Eating Disorders Widespread Among American Women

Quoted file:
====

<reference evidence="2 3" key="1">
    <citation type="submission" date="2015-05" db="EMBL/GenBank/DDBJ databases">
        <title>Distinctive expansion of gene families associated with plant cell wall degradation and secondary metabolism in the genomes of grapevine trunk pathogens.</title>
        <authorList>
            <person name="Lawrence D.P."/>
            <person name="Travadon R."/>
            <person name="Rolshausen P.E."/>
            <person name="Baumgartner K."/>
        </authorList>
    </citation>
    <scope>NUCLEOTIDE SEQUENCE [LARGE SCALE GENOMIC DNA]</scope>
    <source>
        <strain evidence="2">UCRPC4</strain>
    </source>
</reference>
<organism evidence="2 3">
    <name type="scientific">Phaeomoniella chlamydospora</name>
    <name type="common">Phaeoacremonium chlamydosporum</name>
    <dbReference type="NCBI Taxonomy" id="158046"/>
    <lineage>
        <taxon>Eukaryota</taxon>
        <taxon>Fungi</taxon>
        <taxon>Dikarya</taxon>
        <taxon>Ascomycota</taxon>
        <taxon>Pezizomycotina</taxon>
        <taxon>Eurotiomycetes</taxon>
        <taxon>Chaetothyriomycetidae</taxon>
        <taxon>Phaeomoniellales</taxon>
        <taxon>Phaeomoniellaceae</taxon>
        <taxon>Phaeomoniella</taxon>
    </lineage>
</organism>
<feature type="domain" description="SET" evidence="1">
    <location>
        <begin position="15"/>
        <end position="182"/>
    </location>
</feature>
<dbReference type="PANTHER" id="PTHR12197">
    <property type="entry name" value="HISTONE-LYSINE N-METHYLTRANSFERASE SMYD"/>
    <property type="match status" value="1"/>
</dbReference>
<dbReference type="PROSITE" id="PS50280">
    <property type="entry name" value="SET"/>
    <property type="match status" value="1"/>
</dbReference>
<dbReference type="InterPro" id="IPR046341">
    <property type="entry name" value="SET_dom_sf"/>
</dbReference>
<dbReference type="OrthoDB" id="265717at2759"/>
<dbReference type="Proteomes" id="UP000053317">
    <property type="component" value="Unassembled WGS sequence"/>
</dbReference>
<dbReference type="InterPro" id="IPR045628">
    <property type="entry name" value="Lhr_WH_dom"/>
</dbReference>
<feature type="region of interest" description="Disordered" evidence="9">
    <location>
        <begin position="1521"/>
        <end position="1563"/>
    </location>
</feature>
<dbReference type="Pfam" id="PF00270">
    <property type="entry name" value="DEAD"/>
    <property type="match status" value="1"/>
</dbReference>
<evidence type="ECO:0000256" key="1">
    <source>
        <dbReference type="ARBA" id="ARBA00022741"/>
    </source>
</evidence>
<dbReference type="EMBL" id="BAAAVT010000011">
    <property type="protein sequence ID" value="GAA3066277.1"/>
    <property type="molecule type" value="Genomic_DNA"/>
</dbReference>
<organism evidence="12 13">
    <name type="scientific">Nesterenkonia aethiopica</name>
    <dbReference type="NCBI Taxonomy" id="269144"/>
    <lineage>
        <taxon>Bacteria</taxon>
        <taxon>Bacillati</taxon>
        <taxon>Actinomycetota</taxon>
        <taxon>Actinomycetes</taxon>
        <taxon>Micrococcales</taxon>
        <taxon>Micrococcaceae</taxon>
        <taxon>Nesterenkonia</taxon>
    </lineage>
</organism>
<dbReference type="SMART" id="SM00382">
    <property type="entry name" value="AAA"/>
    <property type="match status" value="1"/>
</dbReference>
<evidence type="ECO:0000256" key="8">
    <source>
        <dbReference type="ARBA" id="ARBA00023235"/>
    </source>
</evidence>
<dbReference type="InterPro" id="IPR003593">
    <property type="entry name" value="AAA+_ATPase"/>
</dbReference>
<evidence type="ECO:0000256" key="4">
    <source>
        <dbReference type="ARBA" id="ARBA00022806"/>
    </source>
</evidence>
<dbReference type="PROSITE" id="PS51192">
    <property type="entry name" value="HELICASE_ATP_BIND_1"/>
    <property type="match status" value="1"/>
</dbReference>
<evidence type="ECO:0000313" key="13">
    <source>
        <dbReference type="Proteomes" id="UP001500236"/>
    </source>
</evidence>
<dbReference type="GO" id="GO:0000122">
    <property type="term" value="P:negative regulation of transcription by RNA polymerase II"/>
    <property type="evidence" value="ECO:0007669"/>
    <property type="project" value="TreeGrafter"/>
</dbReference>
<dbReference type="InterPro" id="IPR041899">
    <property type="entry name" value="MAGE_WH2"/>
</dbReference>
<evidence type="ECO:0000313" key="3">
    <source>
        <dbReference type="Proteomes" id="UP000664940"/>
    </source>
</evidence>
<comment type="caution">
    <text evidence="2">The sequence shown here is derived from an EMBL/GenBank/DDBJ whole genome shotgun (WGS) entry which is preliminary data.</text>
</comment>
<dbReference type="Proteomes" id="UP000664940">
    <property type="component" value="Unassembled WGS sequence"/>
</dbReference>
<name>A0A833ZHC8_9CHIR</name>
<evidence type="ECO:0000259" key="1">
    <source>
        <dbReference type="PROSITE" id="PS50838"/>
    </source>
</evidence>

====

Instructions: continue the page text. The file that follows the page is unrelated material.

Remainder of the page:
Eating disorders are an extreme way to monitor and manipulate weight. Sufferers may use dieting pills, laxatives, or they may control their body’s absorption of food by purging. Excessive dieting may also be used, with minimal calories consumed in a single day. Though the general impression is that these disorders are unusual, a new study published in 2008 highlights the prevalence of eating disorders in the United States. Cynthia R. Bulik of the Department of Psychiatry at the University of North Carolina School of Medicine, was the lead author on the study that sought to understand the trends in eating habits among U.S. women. The study, performed by SELF Magazine, along with the University of North Carolina, revealed that there is an obsessive unhealthy attitude among women in the United States regarding their bodies and their eating practices. This attitude affects an astounding number of women. Bulik and co-author Lauren Reba-Harrelson interviewed 4,023 women using a detailed online questionnaire. The women were questioned at length about their eating habits. The study highlighted the widespread nature of disordered eating, reporting that 65 percent of women aged 25 to 45 participate in disordered eating behaviors. An additional 10 percent of the women reported symptoms that identify disorders such as bulimia nervosa, anorexia, and binge eating disorder. This information reveals that a total of 75 percent of women in the United States have struggled with an eating disorder or have experienced symptoms of an eating disorder. The survey shows that disordered eating behaviors are widespread in the United States. 3 out of 4 women have negative thoughts, feelings, or behaviors related to eating food. The study also showed that the results are consistent across racial and ethnic differences. The study found that the behaviors cut across racial and ethnic lines and were not limited to racial or ethnic status. The study reports that over 31 percent of women have engaged in induced vomiting, or taken laxatives, diuretics or diet pills at some point of their lives in an effort to manipulate their weight. Out of these women, more than half engaged in these behaviors at least a few times a week, while some suffered to the point of using them every day. The behaviors ranged from less dangerous behaviors such as skipping a meal or eliminating certain foods to very extreme problems such as anorexia and bulimia. The study reported that 67 percent of women who do not suffer from eating disorders are trying to lose weight. In addition, 53 percent of dieters are at a healthy weight, but they are still trying to lose weight. The findings of this study highlight the pervasiveness of eating disordered behavior in the United States. The results provide important information to those who design education and prevention programs to target young women who may be at risk for eating disorders. This study suggests that every woman may be at risk for eating disorders.

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